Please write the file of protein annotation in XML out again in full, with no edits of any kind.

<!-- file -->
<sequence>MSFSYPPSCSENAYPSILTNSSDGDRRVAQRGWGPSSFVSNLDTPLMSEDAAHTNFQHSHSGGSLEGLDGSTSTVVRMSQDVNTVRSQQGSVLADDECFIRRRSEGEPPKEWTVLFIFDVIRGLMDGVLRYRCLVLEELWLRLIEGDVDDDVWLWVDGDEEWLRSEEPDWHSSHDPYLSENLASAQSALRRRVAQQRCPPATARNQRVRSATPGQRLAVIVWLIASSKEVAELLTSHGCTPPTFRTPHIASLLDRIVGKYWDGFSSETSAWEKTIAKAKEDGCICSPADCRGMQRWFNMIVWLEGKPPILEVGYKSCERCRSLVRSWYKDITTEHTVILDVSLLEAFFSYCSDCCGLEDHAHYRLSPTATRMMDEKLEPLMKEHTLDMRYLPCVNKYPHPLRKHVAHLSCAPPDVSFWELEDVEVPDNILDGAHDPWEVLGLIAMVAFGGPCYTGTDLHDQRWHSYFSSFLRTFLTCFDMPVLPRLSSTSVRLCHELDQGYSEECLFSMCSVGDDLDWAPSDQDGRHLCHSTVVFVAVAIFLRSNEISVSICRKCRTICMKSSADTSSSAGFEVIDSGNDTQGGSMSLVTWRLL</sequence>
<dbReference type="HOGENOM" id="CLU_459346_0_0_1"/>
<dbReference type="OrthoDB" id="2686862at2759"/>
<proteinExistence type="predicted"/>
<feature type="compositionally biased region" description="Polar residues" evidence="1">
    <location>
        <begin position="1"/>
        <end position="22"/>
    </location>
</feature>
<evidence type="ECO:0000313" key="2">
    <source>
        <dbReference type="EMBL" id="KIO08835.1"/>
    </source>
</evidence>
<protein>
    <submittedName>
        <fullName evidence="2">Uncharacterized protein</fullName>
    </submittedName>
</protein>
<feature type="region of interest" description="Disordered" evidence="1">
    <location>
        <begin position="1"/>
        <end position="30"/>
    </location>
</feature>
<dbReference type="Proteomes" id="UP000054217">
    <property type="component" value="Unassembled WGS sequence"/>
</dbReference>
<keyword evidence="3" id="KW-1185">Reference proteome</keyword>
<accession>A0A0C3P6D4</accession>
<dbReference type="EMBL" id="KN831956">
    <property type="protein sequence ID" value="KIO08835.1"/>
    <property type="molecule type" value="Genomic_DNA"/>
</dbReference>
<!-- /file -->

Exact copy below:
<sequence>MSFSYPPSCSENAYPSILTNSSDGDRRVAQRGWGPSSFVSNLDTPLMSEDAAHTNFQHSHSGGSLEGLDGSTSTVVRMSQDVNTVRSQQGSVLADDECFIRRRSEGEPPKEWTVLFIFDVIRGLMDGVLRYRCLVLEELWLRLIEGDVDDDVWLWVDGDEEWLRSEEPDWHSSHDPYLSENLASAQSALRRRVAQQRCPPATARNQRVRSATPGQRLAVIVWLIASSKEVAELLTSHGCTPPTFRTPHIASLLDRIVGKYWDGFSSETSAWEKTIAKAKEDGCICSPADCRGMQRWFNMIVWLEGKPPILEVGYKSCERCRSLVRSWYKDITTEHTVILDVSLLEAFFSYCSDCCGLEDHAHYRLSPTATRMMDEKLEPLMKEHTLDMRYLPCVNKYPHPLRKHVAHLSCAPPDVSFWELEDVEVPDNILDGAHDPWEVLGLIAMVAFGGPCYTGTDLHDQRWHSYFSSFLRTFLTCFDMPVLPRLSSTSVRLCHELDQGYSEECLFSMCSVGDDLDWAPSDQDGRHLCHSTVVFVAVAIFLRSNEISVSICRKCRTICMKSSADTSSSAGFEVIDSGNDTQGGSMSLVTWRLL</sequence>
<dbReference type="HOGENOM" id="CLU_459346_0_0_1"/>
<dbReference type="OrthoDB" id="2686862at2759"/>
<proteinExistence type="predicted"/>
<feature type="compositionally biased region" description="Polar residues" evidence="1">
    <location>
        <begin position="1"/>
        <end position="22"/>
    </location>
</feature>
<evidence type="ECO:0000313" key="2">
    <source>
        <dbReference type="EMBL" id="KIO08835.1"/>
    </source>
</evidence>
<protein>
    <submittedName>
        <fullName evidence="2">Uncharacterized protein</fullName>
    </submittedName>
</protein>
<feature type="region of interest" description="Disordered" evidence="1">
    <location>
        <begin position="1"/>
        <end position="30"/>
    </location>
</feature>
<dbReference type="Proteomes" id="UP000054217">
    <property type="component" value="Unassembled WGS sequence"/>
</dbReference>
<keyword evidence="3" id="KW-1185">Reference proteome</keyword>
<accession>A0A0C3P6D4</accession>
<dbReference type="EMBL" id="KN831956">
    <property type="protein sequence ID" value="KIO08835.1"/>
    <property type="molecule type" value="Genomic_DNA"/>
</dbReference>